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One Debate, Two Very Different Conversations

President Obama and Republican presidential candidate Mitt Romney finish their debate at the University of Denver on Oct. 3.
Saul Loeb
AFP/Getty Images
President Obama and Republican presidential candidate Mitt Romney finish their debate at the University of Denver on Oct. 3.

When you consider how carefully staged and planned the debates are and how long they've been around, it's remarkable how often candidates manage to screw them up. Sometimes they're undone by a simple gaffe or an ill-conceived bit of stagecraft, like Gerald Ford's slip-up about Soviet domination of eastern Europe in 1976, or Al Gore's histrionic sighing in 2000. Sometimes it's just a sign of a candidate having a bad day, like Ronald Reagan's woolly ramblings in the first debate with Walter Mondale in 1984.

But President Obama's flop was more puzzling. Sure, there were lots of lost opportunities. Twitter recorded 10.3 million tweets over the 90 minutes of the debate, and my guess is that 500,000 of those offered zingers that Obama could have used. But there was no one moment when the debate went off the rails, which is why even the Saturday Night Live writers said they had trouble turning it into a sketch. You could hear the bewilderment in the multitude of explanations and excuses people offered for Obama's performance. He's worn down by the job. He's not used to being challenged anymore. He didn't expect Romney to be ready to rumble. It was the Denver altitude. He was sandbagging. He didn't want to be seen as an angry black man. It was a Zen thing.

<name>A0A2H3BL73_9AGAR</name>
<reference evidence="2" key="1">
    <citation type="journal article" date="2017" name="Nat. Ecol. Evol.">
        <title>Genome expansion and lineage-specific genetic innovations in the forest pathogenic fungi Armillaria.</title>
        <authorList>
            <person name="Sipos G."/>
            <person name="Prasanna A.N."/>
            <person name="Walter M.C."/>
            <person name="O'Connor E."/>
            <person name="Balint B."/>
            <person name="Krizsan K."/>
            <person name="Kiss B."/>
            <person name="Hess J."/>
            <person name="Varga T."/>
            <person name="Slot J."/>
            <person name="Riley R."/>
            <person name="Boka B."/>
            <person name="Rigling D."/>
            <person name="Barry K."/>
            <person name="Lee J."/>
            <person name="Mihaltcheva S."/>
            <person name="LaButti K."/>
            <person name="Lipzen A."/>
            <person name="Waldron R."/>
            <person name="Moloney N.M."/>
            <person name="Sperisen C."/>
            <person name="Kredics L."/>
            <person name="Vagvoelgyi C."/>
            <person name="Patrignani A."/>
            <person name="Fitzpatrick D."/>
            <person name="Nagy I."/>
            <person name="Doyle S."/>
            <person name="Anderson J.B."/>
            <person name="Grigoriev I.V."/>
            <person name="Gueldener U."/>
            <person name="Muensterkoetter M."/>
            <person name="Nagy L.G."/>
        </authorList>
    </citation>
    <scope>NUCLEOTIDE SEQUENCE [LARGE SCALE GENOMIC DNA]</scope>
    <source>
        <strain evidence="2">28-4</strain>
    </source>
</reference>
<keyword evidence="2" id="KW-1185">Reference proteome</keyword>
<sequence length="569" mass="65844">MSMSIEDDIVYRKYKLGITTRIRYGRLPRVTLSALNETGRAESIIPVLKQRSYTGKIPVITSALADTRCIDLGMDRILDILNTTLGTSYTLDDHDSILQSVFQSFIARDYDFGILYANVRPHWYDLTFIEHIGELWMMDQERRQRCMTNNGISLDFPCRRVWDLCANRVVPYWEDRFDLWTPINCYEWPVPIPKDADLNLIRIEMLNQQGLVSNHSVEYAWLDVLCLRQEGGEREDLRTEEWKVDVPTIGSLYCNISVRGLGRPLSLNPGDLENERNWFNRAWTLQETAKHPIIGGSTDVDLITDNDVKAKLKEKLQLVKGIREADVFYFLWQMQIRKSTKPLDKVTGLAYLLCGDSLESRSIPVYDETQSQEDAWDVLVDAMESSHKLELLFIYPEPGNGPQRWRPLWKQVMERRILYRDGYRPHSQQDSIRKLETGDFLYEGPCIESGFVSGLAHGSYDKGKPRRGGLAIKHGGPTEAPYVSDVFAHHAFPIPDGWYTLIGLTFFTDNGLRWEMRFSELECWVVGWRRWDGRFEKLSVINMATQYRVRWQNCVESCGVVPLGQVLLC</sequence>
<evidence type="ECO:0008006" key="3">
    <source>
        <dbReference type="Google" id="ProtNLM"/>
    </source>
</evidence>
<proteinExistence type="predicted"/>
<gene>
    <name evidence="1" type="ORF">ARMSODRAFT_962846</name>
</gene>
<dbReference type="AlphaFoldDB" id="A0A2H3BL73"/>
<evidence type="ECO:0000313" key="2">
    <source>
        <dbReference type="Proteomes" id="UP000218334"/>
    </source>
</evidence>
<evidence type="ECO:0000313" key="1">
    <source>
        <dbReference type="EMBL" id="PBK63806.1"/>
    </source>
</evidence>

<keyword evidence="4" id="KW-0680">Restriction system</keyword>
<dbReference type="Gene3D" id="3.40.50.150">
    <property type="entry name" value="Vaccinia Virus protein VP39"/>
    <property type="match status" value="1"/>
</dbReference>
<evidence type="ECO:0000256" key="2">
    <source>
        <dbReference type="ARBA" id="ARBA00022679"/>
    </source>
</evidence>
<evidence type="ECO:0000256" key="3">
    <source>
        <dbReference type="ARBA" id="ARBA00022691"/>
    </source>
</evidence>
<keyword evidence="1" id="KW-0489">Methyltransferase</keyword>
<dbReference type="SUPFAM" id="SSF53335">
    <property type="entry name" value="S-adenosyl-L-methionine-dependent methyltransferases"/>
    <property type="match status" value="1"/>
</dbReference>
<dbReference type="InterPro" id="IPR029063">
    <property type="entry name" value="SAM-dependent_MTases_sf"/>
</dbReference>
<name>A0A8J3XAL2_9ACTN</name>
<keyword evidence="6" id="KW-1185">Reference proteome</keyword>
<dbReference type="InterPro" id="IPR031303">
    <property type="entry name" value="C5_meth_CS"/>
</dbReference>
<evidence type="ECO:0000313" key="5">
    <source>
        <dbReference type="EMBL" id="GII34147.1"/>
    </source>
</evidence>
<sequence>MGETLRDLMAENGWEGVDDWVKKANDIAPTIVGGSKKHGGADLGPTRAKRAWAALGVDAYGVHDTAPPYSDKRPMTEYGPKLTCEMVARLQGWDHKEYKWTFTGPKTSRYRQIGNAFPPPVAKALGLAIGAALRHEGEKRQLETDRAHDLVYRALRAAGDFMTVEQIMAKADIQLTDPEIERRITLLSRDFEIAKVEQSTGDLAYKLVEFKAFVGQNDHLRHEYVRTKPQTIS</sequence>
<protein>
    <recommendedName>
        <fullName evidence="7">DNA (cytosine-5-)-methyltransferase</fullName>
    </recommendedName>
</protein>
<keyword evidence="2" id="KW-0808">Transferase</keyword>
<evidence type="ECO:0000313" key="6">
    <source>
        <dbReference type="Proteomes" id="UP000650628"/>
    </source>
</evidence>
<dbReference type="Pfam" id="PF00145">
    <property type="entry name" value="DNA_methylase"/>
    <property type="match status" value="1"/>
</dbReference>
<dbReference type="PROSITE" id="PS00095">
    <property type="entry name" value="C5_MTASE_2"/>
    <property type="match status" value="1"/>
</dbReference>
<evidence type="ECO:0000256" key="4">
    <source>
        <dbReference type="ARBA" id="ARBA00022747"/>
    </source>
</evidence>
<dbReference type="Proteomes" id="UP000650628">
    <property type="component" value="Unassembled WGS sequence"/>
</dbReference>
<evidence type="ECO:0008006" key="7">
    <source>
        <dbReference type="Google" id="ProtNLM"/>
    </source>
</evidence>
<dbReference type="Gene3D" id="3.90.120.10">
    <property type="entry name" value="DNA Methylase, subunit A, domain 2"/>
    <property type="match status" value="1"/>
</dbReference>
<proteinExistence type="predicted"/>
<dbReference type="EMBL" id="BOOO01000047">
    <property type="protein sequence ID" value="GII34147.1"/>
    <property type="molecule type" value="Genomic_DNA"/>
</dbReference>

I have no idea what the man was thinking. But one thing that struck me about five minutes in was that he didn't know which TV show he was showing up for. Like the other spectacles of modern public life, the televised debate re-stages a supposedly traditional ritual as a talk show. There's a minimal basic setup, with the candidates and a moderator or a panel. And after the very first Kennedy-Nixon debate, there has to be a studio audience, even if they're told to keep silent. As with any other talk show, we need a surrogate so we can imagine how the candidates' words are landing.

But beyond that, a debate can play out in a lot of ways. There are those WrestleMania smackdowns like some of this year's primary debates, where the audiences were encouraged to jeer and cheer, and the candidates spent a lot of time attacking both the moderators and each other. You think of Gingrich saying to Romney, "Can we drop a little bit of the pious baloney?" or of Romney offering to bet Rick Perry $10,000 about his position on the individual mandate.